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Soviet Troop Pullout Slowed as Afghan Rebels Step Up Attacks, Diplomats Say

May 25, 1988|From Times Wire Services

ISLAMABAD, Pakistan — The Kremlin probably won't meet the goal of pulling one-fourth of its soldiers out of Afghanistan this month because U.S.-backed guerrillas are overwhelming Afghan troops left behind, Western diplomats said Tuesday.

Meanwhile, Kabul Radio reported that guerrillas Tuesday staged rocket attacks on Kabul, the Afghan capital, for the second straight day, killing at least two people.

According to the diplomats, based in Islamabad, such attacks have been increasing not only on the capital but also on key Afghan garrisons in an effort to harass departing Red Army convoys. The rebels have also overrun a string of bases defended only by Afghan soldiers, most of which are on the eastern border with Pakistan.

"The regime has lost 18 district towns since mid-March, an unprecedented string of losses with tactical implications," strengthening the belief that the Afghan army cannot fight the guerrillas alone, one diplomat said.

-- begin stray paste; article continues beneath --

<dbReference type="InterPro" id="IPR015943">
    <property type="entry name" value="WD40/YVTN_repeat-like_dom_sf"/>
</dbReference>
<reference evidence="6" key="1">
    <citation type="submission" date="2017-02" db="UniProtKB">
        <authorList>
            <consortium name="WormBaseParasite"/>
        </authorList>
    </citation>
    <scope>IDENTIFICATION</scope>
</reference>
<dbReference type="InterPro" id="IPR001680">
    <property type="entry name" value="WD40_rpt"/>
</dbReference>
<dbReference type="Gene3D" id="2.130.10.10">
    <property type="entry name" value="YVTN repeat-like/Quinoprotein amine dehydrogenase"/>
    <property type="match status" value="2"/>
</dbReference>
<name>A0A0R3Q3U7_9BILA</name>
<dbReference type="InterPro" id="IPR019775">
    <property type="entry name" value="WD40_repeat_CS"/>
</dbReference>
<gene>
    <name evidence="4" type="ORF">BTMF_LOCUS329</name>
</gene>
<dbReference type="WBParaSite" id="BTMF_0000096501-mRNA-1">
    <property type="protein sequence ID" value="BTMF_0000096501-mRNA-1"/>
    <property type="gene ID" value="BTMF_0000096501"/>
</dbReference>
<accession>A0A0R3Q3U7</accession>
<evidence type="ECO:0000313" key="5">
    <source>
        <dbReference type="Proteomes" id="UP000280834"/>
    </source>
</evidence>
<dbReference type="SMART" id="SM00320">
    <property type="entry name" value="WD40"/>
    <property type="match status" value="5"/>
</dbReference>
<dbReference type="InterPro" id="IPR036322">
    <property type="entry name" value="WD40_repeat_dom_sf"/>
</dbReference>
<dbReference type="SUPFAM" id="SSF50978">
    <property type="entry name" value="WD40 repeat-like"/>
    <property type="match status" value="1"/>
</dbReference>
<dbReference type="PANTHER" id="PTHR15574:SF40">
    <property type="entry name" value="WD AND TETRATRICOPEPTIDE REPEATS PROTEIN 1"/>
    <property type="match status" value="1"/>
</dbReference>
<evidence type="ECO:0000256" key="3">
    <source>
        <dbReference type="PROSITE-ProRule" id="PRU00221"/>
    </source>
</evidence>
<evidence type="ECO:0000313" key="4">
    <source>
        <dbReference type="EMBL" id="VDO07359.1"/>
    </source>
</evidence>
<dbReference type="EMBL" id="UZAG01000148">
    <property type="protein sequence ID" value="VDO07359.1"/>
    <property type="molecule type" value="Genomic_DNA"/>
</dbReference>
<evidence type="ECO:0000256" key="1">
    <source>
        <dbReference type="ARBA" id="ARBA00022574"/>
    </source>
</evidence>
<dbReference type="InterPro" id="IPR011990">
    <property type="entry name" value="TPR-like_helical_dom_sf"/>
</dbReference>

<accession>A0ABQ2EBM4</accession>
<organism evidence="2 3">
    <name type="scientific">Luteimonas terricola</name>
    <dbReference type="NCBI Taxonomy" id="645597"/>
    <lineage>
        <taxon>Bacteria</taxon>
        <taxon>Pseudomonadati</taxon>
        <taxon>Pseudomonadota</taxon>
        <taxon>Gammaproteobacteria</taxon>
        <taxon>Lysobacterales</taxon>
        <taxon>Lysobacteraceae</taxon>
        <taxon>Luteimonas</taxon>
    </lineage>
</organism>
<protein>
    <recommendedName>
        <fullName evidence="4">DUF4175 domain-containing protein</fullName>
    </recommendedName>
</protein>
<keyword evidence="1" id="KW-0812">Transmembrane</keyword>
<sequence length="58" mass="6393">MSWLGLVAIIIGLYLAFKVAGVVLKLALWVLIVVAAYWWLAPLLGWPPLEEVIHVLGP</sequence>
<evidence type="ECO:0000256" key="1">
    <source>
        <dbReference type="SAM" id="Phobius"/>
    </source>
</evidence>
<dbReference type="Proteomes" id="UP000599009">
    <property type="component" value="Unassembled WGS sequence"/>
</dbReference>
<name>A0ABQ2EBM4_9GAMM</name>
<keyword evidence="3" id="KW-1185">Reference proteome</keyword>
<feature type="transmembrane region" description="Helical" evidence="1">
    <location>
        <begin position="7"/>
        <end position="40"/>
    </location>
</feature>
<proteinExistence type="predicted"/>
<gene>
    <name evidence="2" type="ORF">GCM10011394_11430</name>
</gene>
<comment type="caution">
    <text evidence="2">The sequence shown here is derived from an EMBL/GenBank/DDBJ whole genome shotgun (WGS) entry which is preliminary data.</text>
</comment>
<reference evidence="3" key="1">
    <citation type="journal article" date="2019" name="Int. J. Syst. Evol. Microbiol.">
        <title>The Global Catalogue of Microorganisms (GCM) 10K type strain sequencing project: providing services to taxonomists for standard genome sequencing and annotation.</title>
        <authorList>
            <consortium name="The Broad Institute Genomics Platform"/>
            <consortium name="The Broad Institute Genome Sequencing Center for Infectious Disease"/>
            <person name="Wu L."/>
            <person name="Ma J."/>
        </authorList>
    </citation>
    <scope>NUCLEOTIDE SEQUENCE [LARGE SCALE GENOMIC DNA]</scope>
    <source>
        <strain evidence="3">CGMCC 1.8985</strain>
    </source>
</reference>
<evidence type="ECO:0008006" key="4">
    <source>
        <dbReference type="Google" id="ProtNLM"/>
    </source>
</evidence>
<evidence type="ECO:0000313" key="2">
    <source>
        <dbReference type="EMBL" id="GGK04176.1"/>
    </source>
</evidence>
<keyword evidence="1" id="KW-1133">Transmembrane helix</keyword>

Soviet forces began their withdrawal May 15 under terms of an agreement signed April 14 in Geneva, and Lt. Gen. Boris Gromov had said that 25% of the estimated 115,000 troops would be out by the end of this month.

"It is difficult to see how this will be achieved," said one diplomat.

Apart from the much-heralded pullout of several smaller Soviet units, there had been little evidence of other troop movements in Afghanistan, the diplomats added, quoting embassy dispatches as saying that only one Soviet combat unit was on the move in the past week, a 165-vehicle column of mostly armor and artillery.

They also said that guerrillas last week seized Sayedbad, a district capital southwest of Kabul on the main highway to the Soviet garrison town of Ghazni, and that intense fighting around two other rebel-captured garrisons has left heavy casualties.

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